About a month before police cracked down on charity food handouts in Moore Square, the city’s parks director sought legal advice to end the practice she called “out of control,” according to email records released this week.
The emails were sent among city employees – and didn’t include the City Council – in the weeks before charities reported being threatened with arrest for feeding the homeless and indigent. The August crackdown brought national attention to the city, and the council has stopped police action until a long-term solution is reached in November. It’s been unclear how the incident came about, and several charities say they still have unanswered questions about who ordered the police action.
The emails were the second batch from July and August provided to The News & Observer through a public records request. An initial release of email records this month was incomplete and did not include key messages from city officials.
According to the new records, Parks and Recreation Director Diane Sauer sought legal advice about the issue from City Attorney Tom McCormick on July 11.
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“Is there anything we can do from a legal perspective to stop the feeding around Moore Square?” Sauer asked. “I recognize this is a very sensitive topic, but it is truly out of control.”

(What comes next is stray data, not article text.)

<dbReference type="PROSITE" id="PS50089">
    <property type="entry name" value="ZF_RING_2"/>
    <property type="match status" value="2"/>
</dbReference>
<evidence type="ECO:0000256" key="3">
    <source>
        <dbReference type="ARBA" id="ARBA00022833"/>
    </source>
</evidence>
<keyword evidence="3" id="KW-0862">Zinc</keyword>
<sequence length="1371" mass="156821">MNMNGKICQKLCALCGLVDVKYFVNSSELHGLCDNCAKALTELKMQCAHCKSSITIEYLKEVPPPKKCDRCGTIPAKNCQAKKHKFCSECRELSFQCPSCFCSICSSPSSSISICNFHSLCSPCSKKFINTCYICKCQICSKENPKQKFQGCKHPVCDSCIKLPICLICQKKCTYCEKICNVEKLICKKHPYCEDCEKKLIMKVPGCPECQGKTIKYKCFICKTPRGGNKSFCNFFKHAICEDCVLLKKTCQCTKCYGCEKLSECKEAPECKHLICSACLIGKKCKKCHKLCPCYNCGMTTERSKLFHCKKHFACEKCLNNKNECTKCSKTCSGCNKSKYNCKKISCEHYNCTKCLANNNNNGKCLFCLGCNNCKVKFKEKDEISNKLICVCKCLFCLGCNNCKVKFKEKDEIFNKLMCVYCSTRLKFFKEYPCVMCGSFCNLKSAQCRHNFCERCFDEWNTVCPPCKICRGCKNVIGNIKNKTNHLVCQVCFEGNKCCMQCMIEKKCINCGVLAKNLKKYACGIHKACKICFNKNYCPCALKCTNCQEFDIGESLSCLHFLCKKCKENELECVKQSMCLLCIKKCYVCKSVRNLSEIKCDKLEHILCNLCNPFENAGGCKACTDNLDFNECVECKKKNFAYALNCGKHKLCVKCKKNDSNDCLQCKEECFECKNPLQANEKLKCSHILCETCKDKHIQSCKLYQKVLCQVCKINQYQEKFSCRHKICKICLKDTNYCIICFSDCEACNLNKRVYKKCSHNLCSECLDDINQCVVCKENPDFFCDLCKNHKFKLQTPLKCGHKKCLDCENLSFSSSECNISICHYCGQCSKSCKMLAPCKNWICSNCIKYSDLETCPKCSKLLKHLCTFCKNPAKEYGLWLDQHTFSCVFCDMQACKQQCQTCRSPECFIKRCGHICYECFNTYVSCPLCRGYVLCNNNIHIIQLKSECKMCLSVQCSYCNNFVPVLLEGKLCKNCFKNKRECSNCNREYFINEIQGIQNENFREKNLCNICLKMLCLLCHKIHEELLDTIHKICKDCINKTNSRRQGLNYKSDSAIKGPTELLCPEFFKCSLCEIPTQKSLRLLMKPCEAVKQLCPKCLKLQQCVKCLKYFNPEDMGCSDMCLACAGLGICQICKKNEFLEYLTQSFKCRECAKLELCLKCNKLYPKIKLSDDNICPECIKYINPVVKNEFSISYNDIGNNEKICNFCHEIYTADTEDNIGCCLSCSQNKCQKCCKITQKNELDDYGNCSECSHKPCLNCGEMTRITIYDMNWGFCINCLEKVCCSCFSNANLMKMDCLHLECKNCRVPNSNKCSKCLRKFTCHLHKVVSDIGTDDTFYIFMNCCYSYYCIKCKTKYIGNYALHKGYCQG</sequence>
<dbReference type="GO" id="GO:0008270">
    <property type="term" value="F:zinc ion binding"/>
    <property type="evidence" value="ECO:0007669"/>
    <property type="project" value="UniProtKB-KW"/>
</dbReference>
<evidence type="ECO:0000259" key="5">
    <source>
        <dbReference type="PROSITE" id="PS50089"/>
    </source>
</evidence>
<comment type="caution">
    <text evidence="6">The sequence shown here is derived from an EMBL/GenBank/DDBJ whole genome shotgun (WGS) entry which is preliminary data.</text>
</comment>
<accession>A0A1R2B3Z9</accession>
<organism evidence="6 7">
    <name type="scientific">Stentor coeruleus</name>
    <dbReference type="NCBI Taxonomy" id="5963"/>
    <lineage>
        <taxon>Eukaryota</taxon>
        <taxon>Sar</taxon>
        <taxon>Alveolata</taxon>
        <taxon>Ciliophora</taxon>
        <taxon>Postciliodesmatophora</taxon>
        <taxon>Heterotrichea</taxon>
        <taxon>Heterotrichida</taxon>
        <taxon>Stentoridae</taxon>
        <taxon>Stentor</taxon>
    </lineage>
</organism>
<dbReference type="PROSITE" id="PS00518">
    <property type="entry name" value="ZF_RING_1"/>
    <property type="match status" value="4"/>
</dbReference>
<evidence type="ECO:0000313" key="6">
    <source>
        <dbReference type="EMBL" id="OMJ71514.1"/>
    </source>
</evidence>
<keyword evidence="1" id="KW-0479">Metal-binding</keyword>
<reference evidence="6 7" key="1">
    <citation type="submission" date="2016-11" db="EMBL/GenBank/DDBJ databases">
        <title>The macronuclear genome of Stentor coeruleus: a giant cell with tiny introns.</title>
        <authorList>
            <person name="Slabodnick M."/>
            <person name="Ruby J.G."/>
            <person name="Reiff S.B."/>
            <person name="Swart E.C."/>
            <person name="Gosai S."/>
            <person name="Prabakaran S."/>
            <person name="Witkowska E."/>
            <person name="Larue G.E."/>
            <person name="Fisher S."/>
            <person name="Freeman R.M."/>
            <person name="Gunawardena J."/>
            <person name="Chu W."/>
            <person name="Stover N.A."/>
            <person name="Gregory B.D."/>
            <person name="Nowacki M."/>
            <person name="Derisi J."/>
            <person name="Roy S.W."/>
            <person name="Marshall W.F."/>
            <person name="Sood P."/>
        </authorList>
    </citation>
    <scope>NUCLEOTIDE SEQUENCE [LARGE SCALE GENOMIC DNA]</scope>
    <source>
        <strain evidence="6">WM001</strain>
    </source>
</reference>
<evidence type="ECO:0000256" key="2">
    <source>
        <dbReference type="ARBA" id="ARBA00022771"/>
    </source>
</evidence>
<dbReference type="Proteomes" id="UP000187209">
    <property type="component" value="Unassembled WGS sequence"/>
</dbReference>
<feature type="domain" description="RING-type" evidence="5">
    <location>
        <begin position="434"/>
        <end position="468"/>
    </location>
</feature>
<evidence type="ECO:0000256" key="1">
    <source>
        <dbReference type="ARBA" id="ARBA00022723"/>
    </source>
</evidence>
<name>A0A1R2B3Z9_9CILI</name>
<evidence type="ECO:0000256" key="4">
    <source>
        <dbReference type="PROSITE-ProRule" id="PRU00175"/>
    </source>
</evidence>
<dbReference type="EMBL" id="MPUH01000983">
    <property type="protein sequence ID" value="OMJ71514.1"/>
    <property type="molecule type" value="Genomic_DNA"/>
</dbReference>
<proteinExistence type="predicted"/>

Before July, police had discouraged charities from handing out food in Moore Square park itself, instead directing the groups to the surrounding sidewalks. But emails in July show Sauer and others sought legal justification to ban food giveaways on sidewalks, too.
Sauer said Wednesday that the effort followed complaints from business owners and downtown residents. They were concerned that the handouts made sidewalks impassable and left trash behind.
July was “when the peak of the sidewalk issue became an issue from a public health and safety standpoint,” Sauer said. “I was seeking legal advice on what should we do here.”
Carmen Zepp’s group, Human Beans Together, was one of the first charities told they couldn’t distribute food. Zepp says there was no major trash or crowding issue at Moore Square in July.
“It’s still a mystery to me, because there was nothing different in the month of July than any other month we were out there,” she said.
Sauer said many of the complaints included photos, some shown in a presentation to the City Council after the crackdown made news. But emails show many of the submitted photos were provided by Marbles Kids Museum in 2012, while others were taken more recently by Raleigh Police Lt. Kevin Carswell.
Carswell was critical of the charities in emails to fellow officers. “One guy just wanted to know how much the fine was and said that they would take the ticket and pay it,” he wrote on Aug. 12. “They didn’t care. The truth is, they are chalking the fine up as a cost of doing business. It’s all about making money.”
Carswell apparently disagreed with other downtown officers about whether sidewalk food handouts were legal. Sgt. John Marx said he thought they were acceptable as long as the sidewalks didn’t get blocked, but he told his boss in a July 14 email that Carswell was approaching the issue differently.